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The brewing crisis in architecture

January 31, 2015

1. Too many colleges (over 300 in India)

This means that there are or will soon be many young professionals looking for too few jobs. It is often said that half of the architects in India would not be running their practices if they found a good job. Many colleges are not able to find good teachers. Senior practicing architects don’t find it worth the while to teach if they are not paid well, as is the case in many private colleges. And most colleges are not able to do enough to attract them for various reasons. Hence a lot of recent graduates and post graduates join teaching. But architecture being a building profession, experience of building gives a perspective – missing at quite a few places. As so many graduates join their Alma Mater, in-breeding will happen, marring the health of an academic institution as far as new ideas are concerned.

2. Going to college is not sufficient

Not enough skills are transmitted at college level to hit the road running. This is a problem at majority of university level institutions in India. So when graduates come out with high expectations, they can’t meet the demands of the market, and find it very frustrating to go through the two years of learning that makes them ready. Even more so if they are post graduates. The employers themselves have very high expectations from architects, where who don’t know enough are competing with those who do.

3. Not enough buildings going on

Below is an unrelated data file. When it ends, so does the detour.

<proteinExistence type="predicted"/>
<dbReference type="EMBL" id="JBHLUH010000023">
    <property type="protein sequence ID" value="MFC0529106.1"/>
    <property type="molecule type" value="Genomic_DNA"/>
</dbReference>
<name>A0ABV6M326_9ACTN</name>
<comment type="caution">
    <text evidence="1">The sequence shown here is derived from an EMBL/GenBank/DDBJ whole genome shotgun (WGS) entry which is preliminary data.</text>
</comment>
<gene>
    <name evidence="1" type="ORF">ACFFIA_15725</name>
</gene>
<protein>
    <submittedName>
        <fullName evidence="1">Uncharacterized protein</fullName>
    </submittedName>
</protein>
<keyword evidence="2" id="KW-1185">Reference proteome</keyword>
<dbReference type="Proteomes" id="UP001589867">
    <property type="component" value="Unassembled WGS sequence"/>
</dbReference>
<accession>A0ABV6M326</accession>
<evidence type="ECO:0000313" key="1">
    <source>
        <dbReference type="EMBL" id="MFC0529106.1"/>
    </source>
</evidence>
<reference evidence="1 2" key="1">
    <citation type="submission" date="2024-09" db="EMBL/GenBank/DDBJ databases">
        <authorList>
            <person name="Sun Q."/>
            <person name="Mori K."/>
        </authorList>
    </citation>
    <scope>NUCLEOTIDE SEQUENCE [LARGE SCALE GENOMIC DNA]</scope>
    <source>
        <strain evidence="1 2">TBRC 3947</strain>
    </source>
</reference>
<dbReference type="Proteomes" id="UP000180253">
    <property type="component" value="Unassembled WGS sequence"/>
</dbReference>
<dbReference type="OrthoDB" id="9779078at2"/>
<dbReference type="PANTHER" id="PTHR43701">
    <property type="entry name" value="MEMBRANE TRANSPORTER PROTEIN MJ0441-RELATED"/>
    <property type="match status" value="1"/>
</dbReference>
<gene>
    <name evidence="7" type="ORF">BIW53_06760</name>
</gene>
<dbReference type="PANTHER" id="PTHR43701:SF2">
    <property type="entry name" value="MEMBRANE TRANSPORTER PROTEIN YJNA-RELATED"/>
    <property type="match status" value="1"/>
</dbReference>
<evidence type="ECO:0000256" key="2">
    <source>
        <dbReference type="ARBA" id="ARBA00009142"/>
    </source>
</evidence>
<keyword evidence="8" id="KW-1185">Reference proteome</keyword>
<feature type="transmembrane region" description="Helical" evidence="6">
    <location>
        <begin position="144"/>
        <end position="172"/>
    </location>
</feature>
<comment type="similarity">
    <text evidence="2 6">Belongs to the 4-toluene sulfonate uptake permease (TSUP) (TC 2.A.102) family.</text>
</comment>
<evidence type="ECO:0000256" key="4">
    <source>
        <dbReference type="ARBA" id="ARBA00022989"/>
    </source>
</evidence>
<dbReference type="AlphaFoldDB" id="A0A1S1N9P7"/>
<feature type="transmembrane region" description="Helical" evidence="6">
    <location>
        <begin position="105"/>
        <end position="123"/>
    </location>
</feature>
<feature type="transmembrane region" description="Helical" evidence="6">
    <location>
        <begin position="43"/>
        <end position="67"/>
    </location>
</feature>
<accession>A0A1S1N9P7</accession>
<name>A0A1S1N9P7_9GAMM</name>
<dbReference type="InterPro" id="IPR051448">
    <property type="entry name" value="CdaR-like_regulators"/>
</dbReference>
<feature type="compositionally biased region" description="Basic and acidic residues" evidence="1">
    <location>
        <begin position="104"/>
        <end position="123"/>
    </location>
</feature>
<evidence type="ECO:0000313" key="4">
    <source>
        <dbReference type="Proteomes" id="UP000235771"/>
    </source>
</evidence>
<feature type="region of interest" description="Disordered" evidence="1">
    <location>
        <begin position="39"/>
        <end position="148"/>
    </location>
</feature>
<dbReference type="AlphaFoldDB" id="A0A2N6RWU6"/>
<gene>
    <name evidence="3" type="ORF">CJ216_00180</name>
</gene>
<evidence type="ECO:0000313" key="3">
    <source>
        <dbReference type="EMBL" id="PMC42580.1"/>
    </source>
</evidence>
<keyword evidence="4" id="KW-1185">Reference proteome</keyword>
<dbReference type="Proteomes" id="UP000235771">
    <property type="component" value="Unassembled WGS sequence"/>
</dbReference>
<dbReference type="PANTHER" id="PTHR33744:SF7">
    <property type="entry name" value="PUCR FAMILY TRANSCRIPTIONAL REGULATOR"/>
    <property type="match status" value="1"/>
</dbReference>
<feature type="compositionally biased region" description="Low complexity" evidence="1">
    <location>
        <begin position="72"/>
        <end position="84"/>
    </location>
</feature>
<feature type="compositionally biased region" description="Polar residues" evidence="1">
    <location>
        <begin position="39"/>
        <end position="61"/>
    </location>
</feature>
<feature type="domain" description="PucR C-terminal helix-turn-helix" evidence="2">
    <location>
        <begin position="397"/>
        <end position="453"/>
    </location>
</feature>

Rather, not enough buildings where an architect’s role is clearly understood are happening. Clients are either smart and know a lot, or don’t know what to expect. Government, the biggest builder, has no capacity to hire architects or get work done professionally.

4. Low fees because of the fierce competition

Not enough money for the practitioners, and so often not enough money for the employees. So, a life of insecurity or drudgery for the best years of an architect. Or, architects moving to design-build, or to compromise by charging the contractors what the client doesn’t pay. Or to bribe their way into getting many a corporate or public projects. In the vicious circle where one ought to have done a project to get a project, the quoted fees are going lower and lower.

5. Clients are often incapable of distinguishing between one architect and another

Procurement of services, even architectural, is still a field largely played by engineers, and many with a 40 year old training. Often architects are unable or unwilling to understand the problems faced by a client due to the gaps between various professions. Although this is changing fast, many clients still end up hiring the wrong person or getting the wrong product.

6. Not enough support from construction professionals

Civil engineers, good ones, are in high demand. And there is a reason for it. Sadly, there aren’t enough of them around. At least to build buildings.

More later. Will update and add.

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